Fashion: towards a revolution of the business and zero waste production
KN: Is it possible for fast fashion brands to invest in their supply chains like this, or is the sector unsustainable?
AvH: These brands set out to develop a new pair of jeans for spring 2023, but who knows what people will want next year. They take a guess, develop it, and then order a gazillion pieces. The product development cycle is twelve months. By the time the pieces are delivered, their chances of hitting the mark are slim to none. Often they end up not being what people want, so they have to discount them. This is what happens with most of the clothes in the U.S.
This model, whereby brands produce large quantities and take a guess on what people will want next year, results in masses of discounted and wasted products. Because they are discounted, people don’t value them. They wear them two or three times and throw them away. In the future, more clothing items will be made to order soon. Amazon has bought dozens of brands and is likely to emerge as a major force in the fast fashion business. They will make and deliver fast fashion on demand, revolutionizing the business and producing zero waste. If people want next day delivery, they’ll have to locate production close to demand, and more of the process will be automated. Amazon will rely on digitalization to cut weeks off the production process.
Transparency is not only about carbon emissions…
KN: Last year, Eco-Age held the Renaissance Awards to spotlight the work of young, internation- al leaders working on sustainable solutions and you awarded NFTs as prizes. Why did you choose to use NFTs?
LF: Because we wanted to create a new way to support these young leaders and NFTs, if produced correctly, can have a huge value for the rest of their lives. NFTs are like pieces of art that you can keep on selling along the blockchain and every time they’re sold, they grow in value; with the original artist receiving a license fee. With the Renaissance awards, we made sure to work with an ethical miner.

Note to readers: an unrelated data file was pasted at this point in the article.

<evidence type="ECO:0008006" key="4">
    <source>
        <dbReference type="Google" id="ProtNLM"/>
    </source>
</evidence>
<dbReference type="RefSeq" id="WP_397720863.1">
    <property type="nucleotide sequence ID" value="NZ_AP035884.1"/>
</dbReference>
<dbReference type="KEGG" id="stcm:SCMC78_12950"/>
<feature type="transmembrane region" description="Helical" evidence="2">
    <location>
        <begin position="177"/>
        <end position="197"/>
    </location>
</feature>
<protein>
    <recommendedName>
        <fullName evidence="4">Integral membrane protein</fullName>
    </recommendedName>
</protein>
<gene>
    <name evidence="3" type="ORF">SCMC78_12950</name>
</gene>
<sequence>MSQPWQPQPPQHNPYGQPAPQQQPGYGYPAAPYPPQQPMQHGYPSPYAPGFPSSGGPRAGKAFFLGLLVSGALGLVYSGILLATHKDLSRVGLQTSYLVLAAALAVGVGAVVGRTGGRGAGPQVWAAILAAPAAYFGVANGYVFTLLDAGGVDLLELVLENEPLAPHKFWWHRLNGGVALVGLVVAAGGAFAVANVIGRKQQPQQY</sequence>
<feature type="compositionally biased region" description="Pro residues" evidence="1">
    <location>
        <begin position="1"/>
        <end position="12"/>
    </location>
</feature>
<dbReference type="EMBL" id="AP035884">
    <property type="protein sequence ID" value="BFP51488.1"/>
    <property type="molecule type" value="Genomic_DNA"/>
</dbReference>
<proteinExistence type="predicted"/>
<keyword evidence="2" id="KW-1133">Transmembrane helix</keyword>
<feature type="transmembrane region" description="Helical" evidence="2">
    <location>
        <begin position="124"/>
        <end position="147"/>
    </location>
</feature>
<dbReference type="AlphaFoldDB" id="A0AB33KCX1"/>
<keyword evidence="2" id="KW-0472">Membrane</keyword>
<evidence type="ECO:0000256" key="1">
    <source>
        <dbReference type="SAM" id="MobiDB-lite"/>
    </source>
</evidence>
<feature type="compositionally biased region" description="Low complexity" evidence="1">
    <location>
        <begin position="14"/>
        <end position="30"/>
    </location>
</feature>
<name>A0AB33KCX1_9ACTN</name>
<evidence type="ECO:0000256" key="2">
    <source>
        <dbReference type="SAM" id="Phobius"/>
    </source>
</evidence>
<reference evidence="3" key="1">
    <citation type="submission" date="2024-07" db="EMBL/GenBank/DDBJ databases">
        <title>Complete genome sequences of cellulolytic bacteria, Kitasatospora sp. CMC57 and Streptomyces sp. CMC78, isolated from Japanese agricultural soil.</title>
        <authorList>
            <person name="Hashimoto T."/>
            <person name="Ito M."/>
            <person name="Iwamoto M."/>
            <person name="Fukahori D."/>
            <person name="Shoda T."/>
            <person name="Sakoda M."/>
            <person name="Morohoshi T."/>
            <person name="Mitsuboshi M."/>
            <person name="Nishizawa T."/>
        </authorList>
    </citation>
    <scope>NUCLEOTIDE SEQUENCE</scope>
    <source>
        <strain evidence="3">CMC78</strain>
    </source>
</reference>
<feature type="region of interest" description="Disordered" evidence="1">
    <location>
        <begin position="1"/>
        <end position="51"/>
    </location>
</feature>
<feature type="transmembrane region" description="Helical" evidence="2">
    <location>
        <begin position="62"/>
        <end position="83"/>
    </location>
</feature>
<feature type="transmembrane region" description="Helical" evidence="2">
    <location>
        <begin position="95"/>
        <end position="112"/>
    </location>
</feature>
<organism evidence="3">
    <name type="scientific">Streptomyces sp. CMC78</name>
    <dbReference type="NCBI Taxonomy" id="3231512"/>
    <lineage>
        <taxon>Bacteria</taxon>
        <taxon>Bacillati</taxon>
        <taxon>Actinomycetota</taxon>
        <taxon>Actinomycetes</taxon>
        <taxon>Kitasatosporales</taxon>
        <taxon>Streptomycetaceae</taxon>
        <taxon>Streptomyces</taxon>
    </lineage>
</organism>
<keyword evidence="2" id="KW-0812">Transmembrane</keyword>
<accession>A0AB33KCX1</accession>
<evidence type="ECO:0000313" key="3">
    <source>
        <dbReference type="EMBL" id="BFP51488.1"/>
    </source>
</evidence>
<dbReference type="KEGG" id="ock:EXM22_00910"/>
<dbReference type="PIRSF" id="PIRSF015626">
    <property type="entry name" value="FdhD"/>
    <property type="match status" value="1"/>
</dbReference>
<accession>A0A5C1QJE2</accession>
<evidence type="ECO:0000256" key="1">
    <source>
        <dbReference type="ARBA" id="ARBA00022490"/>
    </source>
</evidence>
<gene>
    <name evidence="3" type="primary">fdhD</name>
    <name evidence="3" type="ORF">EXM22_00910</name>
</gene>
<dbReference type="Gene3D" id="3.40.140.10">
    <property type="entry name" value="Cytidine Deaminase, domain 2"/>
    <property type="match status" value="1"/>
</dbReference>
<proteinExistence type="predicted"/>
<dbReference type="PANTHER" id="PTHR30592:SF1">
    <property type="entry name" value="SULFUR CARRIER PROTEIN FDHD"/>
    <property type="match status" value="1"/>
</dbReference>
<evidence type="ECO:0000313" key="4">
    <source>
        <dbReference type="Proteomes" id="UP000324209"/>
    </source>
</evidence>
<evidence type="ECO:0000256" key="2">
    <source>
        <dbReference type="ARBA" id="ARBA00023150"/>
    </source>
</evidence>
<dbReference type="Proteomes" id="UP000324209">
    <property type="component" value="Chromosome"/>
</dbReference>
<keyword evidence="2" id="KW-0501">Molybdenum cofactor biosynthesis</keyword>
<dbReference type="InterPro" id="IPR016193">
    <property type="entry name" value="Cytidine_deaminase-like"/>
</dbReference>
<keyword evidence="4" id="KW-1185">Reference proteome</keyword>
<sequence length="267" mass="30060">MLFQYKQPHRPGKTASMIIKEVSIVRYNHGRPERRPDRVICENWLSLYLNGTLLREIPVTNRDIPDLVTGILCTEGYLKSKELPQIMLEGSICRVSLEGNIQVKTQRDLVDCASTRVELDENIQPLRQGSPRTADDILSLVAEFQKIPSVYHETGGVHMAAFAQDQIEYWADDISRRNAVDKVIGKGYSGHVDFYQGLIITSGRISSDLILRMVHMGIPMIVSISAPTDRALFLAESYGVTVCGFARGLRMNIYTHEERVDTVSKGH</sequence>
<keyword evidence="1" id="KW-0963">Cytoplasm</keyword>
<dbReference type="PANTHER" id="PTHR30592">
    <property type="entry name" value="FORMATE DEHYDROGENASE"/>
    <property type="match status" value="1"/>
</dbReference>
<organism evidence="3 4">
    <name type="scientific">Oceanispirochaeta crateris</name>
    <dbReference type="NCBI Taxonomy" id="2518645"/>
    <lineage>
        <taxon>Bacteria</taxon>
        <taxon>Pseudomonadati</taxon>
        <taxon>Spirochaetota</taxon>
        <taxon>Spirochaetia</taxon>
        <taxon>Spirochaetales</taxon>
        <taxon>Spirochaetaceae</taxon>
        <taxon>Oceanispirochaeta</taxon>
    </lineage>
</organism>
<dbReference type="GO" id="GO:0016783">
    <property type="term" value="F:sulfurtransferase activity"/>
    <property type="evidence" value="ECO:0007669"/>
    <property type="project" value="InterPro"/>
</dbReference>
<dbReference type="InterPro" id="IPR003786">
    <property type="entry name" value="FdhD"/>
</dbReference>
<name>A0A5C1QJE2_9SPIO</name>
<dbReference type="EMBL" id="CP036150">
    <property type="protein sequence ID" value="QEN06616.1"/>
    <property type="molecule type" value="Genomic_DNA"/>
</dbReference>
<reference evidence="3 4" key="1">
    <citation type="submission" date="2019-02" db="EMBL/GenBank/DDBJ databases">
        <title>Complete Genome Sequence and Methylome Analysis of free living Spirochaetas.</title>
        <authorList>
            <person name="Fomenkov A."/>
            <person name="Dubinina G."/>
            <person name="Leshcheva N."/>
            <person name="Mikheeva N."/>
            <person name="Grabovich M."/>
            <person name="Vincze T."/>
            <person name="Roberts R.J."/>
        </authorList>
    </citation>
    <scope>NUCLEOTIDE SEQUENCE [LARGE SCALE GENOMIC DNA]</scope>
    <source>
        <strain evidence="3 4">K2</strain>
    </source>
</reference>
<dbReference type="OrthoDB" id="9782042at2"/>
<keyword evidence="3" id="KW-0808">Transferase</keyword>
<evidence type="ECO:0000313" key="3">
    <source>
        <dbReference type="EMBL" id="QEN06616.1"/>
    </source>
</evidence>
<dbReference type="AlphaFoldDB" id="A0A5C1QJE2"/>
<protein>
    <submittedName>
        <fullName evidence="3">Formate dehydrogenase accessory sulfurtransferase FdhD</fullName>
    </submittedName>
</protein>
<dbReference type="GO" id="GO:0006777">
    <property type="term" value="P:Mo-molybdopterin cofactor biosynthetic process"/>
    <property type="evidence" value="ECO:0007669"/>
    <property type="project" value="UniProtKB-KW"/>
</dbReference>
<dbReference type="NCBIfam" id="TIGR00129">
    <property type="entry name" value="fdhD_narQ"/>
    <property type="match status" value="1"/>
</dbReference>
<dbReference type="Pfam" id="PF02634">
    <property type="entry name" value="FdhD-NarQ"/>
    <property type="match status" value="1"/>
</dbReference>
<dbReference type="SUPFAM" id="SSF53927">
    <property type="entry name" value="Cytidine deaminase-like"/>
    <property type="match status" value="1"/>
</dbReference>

AvH: Today, there are already 2.7 billion people – forty percent of the world’s population – playing 3D immersive games. We will continue to see more of our devices become connected: right now, our smart fridges, smartphones,and our smart front doors, are transmitting data but to different companies. The metaverse will bring much more of that together. The second thing that we need to remind ourselves of is that, when people talk about the metaverse not having the same environmental footprint, that’s nonsense. Many minerals and metals go into making our connected devices. These must be processed in a physical workshop. There are environmental and labor rights issues all the way along the supply chain. The technology that the metaverse requires has a heavy sustainability footprint and could drive increasing inequality.
…but also about social justice
LF: Transparency in the fashion industry is not only about carbon emissions but also about social justice. Thinking of the transparency reports that have been published by brands or organizations, almost all focus on environmental issues, while failing to account for labor conditions. How do we frame this conversation on transparency in the right way? What these brands achieve through their websites is not transparency, it’s greenwashing. We need to disclose information about the working conditions of the people making their products.
AvH: Many indicators only track the commitments made by brands, not the actions or outcomes. This doesn’t give people agency – there’s nothing you can do with this information. How do we make key information available in a way that gives investors, regulators and consumers agency to make decisions based on the data? Brands can make things up and cherry pick the data to mislead people. We need a taxonomy and agreed metrics.
Co-founder and Creative Director of Eco-Age – the leading consulting and creative agency specialized in integrated sustainability, and founder of the Green Carpet Challenge (GCC).
Auret van Heerden
Labour rights expert and founder and CEO of Equiception. A consultancy that specialises in sustainable supply chains, corporate social responsibility and workers’ rights.